Jake Rockland is the co-founder of Somatic Labs, a Phoenix technology startup that pushes the boundaries of the human sensory system. Like any other startup founder, Jake wears a lot of different hats at Somatic Labs—on any given day, you can find him writing code, doing design work, or creating new marketing copy.
What part of Arizona do you call home?
I’m originally from Tucson, which will always be home to me. However, I moved up to Phoenix in May to move in with my co-founders and work on Somatic Labs full time, which is where I call home now. Though downtown Phoenix is much different than the part of Arizona that I’m used to, I’ve found myself falling in love with the city already.
What was your very first entrepreneurial venture?
Growing up as a kid, my parents had an Asian imports business that I would often help with. A few times a year we did trade shows like the Gem & Minerals show in Tucson. This was my first introduction to entrepreneurship. However, it wasn’t until the summer after my freshman year of college that startup culture really struck a chord with me. It was then that I started doing software development for Ebook Glue, a web application and API that simplified the creation of ePub and Mobipocket files, which was founded by my now-co-founder, Shantanu Bala. It was the newfound passion for entrepreneurship that I developed when working at Ebook Glue that led me to co-found KorkBoard, a digital bulletin board for college campuses.
What is your favorite part about running a business?
My favorite part about running a business is the deep fulfillment that I get from doing work where my efforts have an integral result-driven impact.
How did you come up with this idea?
My co-founder Shantanu came up with the initial idea for Moment after doing years of research with haptic technologies and recognizing their potential outside of the research space. Ever since he first told me about the idea, I’ve been beyond stoked. When he reached out to me and Ajay to join him in co-founding Somatic Labs, I was immediately ready to jump onboard.
What was the biggest challenge in executing this idea?
Our biggest challenge is definitely the mental barrier to entry we face due to our technology being so different from what is currently on the market. Our sense of touch is one of the most fundamental ways that we interact with the world around us, but when it comes to technology, that tactile component has been relatively underutilized. Changing that bias in people’s minds is a big initial challenge that we will face.
How did you get started in the tech industry?
I’ve always been interested in technology and gadgets since a young age, though I didn’t actually start programming until relatively late in the game for some developers (when I was 18). I jumped around somewhat in my studies from optical sciences and engineering to math, then to electrical engineering, and then finally landed on computer science.
How long have you lived or worked in Arizona?
I’ve grown up here in Arizona, but it wasn’t until starting university that I really noticed the tech community we have. Since then, in the past few years the excitement in the air has been very palpable—I think Arizona has the potential to compete nationally as a hub for startups, and I am excited to be a part of creating that future.
If you could only describe your city with one word, which word would it be?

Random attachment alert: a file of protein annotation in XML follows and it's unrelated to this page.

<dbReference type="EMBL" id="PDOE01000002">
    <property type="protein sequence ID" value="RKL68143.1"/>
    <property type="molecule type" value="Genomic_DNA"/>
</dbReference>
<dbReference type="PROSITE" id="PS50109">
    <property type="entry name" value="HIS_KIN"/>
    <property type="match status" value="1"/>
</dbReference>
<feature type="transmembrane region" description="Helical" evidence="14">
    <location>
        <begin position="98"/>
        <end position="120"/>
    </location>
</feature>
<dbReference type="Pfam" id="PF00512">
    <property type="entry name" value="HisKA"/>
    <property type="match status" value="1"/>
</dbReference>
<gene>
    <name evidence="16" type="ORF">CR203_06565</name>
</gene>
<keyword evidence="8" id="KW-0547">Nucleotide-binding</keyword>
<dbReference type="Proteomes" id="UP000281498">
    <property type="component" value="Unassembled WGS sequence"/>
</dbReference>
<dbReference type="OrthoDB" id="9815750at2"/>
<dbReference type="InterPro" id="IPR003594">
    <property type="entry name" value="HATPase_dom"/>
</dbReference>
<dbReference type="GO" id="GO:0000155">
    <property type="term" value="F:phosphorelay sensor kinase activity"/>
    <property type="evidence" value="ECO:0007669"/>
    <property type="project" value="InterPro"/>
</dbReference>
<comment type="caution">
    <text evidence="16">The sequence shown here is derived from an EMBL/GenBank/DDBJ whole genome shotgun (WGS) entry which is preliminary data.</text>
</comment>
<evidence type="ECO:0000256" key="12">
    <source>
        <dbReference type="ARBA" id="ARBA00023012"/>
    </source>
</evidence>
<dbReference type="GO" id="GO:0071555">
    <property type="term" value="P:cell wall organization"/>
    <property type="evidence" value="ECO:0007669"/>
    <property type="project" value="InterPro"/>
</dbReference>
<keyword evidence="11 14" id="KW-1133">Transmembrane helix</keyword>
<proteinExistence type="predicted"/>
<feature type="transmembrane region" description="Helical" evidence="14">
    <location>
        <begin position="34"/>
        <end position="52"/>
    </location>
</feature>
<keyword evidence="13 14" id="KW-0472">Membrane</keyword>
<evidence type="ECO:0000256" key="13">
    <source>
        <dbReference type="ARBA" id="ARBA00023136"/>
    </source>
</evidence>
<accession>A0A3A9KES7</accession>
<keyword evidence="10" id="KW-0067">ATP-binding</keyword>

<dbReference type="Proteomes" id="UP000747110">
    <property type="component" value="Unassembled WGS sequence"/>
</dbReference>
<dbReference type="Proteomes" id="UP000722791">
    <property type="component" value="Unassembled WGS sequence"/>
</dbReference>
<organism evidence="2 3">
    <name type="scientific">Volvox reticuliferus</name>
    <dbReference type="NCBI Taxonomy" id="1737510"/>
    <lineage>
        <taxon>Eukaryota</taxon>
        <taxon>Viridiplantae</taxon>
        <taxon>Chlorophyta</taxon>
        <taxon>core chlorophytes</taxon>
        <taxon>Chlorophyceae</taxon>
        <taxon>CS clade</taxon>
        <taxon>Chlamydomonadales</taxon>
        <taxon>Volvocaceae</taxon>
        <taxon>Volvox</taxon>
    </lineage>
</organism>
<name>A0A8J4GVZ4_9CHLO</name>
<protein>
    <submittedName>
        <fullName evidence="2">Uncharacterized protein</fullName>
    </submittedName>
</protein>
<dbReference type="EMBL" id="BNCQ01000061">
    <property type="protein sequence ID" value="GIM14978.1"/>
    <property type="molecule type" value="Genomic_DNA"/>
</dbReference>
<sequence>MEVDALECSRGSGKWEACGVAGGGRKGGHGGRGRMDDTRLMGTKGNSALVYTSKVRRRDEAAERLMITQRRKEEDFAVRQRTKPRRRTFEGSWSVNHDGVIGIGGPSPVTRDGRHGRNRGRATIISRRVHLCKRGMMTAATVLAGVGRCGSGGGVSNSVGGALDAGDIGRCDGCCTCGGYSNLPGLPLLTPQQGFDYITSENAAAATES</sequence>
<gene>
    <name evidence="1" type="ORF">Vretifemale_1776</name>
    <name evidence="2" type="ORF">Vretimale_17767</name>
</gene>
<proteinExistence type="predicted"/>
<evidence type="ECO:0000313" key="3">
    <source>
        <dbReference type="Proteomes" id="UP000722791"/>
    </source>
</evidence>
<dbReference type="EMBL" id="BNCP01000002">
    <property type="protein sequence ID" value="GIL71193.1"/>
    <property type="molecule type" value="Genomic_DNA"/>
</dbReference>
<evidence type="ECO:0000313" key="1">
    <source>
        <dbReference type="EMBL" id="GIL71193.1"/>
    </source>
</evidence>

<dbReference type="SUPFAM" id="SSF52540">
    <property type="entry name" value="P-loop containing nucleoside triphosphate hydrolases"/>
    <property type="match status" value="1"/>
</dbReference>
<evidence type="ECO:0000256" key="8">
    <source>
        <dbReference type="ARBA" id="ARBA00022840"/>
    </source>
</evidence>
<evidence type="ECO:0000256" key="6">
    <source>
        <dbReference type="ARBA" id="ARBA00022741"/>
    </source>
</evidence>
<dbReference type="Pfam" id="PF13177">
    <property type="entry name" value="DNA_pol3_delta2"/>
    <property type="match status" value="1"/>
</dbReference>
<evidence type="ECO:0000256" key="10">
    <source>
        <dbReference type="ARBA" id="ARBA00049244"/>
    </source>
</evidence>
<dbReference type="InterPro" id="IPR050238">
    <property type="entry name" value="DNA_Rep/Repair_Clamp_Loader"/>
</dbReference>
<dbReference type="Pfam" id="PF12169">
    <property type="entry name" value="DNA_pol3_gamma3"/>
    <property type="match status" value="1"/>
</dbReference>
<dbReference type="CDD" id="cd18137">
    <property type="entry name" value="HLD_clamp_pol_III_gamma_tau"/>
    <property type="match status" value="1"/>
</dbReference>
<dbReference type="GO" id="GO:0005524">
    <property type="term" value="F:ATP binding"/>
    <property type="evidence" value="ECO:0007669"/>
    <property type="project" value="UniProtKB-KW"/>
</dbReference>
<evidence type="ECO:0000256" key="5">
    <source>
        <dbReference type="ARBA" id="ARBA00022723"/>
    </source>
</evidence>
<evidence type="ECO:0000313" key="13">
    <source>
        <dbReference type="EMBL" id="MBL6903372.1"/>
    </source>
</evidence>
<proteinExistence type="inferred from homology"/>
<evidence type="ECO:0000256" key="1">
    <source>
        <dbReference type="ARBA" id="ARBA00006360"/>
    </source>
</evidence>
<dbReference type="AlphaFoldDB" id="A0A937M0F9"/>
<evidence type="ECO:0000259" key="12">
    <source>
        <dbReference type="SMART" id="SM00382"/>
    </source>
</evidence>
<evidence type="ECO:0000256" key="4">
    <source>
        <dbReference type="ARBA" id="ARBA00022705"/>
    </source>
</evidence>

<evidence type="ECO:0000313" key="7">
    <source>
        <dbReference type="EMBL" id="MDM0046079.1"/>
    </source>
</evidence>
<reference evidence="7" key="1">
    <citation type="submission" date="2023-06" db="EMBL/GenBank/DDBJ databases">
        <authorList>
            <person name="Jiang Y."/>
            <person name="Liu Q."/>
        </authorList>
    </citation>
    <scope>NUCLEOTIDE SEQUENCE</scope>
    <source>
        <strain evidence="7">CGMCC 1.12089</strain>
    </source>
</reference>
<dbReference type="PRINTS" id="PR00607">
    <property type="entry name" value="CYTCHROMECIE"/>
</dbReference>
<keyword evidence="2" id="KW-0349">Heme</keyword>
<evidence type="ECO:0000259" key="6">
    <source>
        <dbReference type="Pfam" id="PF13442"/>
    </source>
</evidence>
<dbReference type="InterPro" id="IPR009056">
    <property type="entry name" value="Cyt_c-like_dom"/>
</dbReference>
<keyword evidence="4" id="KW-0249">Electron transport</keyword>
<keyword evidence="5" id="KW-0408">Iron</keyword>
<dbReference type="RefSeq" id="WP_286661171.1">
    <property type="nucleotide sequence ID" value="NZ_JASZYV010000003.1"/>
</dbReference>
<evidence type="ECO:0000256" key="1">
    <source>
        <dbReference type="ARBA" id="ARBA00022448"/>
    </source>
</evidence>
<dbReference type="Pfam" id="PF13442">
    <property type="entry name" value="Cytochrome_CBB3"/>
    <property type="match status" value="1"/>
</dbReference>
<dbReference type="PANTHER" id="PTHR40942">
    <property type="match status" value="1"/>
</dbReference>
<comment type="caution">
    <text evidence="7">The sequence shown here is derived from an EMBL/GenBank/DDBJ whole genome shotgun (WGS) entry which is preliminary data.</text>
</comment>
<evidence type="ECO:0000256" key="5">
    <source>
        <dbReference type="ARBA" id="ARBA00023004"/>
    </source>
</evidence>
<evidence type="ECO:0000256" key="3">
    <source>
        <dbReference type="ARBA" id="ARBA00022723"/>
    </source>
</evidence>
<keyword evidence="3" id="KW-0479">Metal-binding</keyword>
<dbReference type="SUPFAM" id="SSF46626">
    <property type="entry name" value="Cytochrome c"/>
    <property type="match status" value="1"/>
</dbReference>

What’s your favorite thing about living in Arizona?
Arizona has a very interesting and unique cultural heritage and its one that I feel really fortunate to be surrounded by.
What’s your least favorite thing about living in Arizona?
While we have some amazing institutions with Arizona, overall our state always ranks among the worst states in education—something that I find to be a great embarrassment. Education is an investment in a better future, and until this is something that we recognize on a statewide basis, I think it will continue to be my biggest beef with Arizona.
In what area do you think Arizona still has a long way to go?
While criticizing the investment landscape is Arizona is often a popular thing to do, it is becoming easier and easier to raise funding outside of your geographical location. It’s somewhat of a chicken-and-egg problem that I think the market will correct in the long-term. Something I’m much more interested in is how we can leverage the great universities we have here in Arizona to keep more talent in the state post-graduation.
While Arizona State and the University of Arizona both have stellar entrepreneurship programs, I think there is room for growth in our universities by developing co-op programs and more easily accessible online classes that allow students to pursue professional development without sacrificing too much progress towards their degrees.
The foodie scene is growing bigger and bigger by the day here in Arizona. What is your favorite place to get breakfast in your city?
When down in Tucson, I’m a huge fan of the French toast at the Tohono Chul Botanical Gardens. Up here in Phoenix, I am a big lover of the breakfast burritos at the Phoenix Public Farmers Market.
Image by Phoenix Public Market.
What’s your favorite place to grab lunch?
Short Leash Hotdogs: I’ll take the vegetarian Oliver dog.
What’s your favorite dinner spot?
As a vegetarian, I can never pass up a Big Wac from Green.
What’s your favorite place to work in your city aside from your office?
Definitely a tough call to be made between Giant Coffee and Lux Central, depending on what time of day it is.
Best place for a meeting over drinks?
Angel’s Trumpet Ale House in downtown Phoenix is awesome.
What is your favorite memory from Arizona?
Every time that I visit Sedona makes for a great memory; the red rocks never seem to lose their shimmer.
What is something about living in Arizona that only a local would know of?
We don’t all carry revolvers.
Any tips for new Arizona residents?
Stay hydrated! It’s more important than you realize.